From beans to backpackers: New trail reclaims former farmland

SCOTT FEIERSTEIN PHOTOS | From left, Ed Shillingburg, Stephen Jacobs, Joe Denny, Audrey Wood, Nancy Walker, Bran Dougherty and Gordon Gooding in front of a piece of water pumping equipment from the lima bean days. Also lending a hand (but not in the picture) were Craig and Owen Wood.

SCOTT FEIERSTEIN PHOTOS | From left, Ed Shillingburg, Stephen Jacobs, Joe Denny, Audrey Wood, Nancy Walker, Bran Dougherty and Gordon Gooding in front of a piece of water pumping equipment from the lima bean days. Also lending a hand (but not in the picture) were Craig and Owen Wood.

On the morning of April 7, nine members of the Shelter Island Group for Trails Preservation, led by the group’s founder Joe Denny, met up at the corner of Cobbetts Lane and Manhanset Road to clear land that once served as a lima bean farm. The clean-up was part of a stewardship plan put in place for the 21.8 acre parcel, which was purchased by the town’s Community Preservation Fund and Suffolk County in 2004. 

Back in the early 1950s, lima bean farming took root with the Shelter Island Farmer’s Cooperative, a group of Island growers who produced lima beans on 1,500 acres for companies like Libby and Snowcrop. Many Islanders were employed in the industry, but in 1954, crops and equipment were damaged by Hurricane Carol and two tropical storms. When Hurricane Connie arrived in August 1955, followed by mildew and a plague of Mexican bean beetles, the industry came to a screeching halt.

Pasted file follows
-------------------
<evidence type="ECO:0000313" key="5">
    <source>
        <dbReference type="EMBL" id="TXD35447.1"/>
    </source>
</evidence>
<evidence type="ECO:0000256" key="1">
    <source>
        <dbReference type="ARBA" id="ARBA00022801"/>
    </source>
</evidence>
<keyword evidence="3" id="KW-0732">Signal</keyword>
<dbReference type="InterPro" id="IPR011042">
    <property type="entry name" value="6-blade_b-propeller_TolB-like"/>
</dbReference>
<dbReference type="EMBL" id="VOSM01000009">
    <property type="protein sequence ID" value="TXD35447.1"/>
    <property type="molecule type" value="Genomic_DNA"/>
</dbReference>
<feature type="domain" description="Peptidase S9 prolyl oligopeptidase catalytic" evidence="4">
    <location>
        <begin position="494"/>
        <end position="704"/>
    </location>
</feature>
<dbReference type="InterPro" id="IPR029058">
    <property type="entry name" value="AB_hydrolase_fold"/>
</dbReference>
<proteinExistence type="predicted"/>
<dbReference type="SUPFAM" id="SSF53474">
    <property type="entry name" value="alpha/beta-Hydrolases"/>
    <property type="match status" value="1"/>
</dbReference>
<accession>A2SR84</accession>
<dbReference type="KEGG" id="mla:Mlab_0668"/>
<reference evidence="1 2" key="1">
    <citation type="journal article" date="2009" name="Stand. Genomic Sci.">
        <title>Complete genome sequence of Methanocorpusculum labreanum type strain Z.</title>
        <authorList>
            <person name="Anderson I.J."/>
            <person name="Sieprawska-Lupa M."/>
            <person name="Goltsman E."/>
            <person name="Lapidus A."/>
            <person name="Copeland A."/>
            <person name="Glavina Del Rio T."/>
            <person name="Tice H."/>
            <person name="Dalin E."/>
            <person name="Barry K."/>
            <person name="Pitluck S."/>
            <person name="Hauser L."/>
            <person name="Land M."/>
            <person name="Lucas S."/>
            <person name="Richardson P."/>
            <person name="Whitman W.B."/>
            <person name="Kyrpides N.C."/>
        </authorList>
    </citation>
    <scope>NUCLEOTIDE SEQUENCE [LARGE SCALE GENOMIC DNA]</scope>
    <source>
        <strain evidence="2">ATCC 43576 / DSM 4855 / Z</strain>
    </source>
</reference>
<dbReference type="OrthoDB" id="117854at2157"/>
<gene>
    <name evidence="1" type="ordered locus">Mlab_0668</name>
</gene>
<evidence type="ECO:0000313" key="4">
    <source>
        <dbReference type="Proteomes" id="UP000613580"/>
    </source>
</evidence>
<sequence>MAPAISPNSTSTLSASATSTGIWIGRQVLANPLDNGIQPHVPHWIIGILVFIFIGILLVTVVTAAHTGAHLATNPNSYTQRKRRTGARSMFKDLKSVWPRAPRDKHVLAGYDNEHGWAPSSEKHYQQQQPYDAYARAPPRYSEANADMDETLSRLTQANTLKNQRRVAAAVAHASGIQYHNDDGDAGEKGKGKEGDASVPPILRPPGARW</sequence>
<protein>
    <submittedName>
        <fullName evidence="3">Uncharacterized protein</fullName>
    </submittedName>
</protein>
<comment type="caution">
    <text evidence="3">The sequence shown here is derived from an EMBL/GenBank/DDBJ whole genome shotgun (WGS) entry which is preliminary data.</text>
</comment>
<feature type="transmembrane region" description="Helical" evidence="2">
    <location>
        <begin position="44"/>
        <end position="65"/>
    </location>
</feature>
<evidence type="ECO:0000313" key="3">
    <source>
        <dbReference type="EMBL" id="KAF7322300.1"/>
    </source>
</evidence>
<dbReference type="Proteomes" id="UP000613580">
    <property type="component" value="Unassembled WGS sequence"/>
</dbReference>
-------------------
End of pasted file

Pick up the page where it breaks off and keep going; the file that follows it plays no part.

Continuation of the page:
Joe Denny mans the chain saw to remove an old tree.

Joe Denny mans the chain saw to remove an old tree.

Since then, the parcel at Cobbetts Lane and Manhanset Road has become tangled with vines and invasive plants. During last Saturday’s clean-up, the crew came across a rusty piece of farm equipment which was used to pump water to irrigate the bean fields. Mr. Denny expects there will be 15 more two-hour work sessions in the weeks ahead at this site as well as others. The goal is to have the “Old Lima Bean Fields” preserve open to hikers with trail blazes along the path by Memorial Day. A stone with a bronze plaque is to be placed at the corner of the property in front of the old pumping equipment. It will include information about the history of lima bean farming on the Island. A second stone will be placed at the entrance to a walking path and trail and will contain a plaque with the name of the preserve along with an engraved map, acreage and use of the properties.

Joe Denny and Stephen Jacobs discuss the task at hand.

Joe Denny and Stephen Jacobs discuss the task at hand.

The crew hard at work clearing the land.

The crew hard at work clearing the land.

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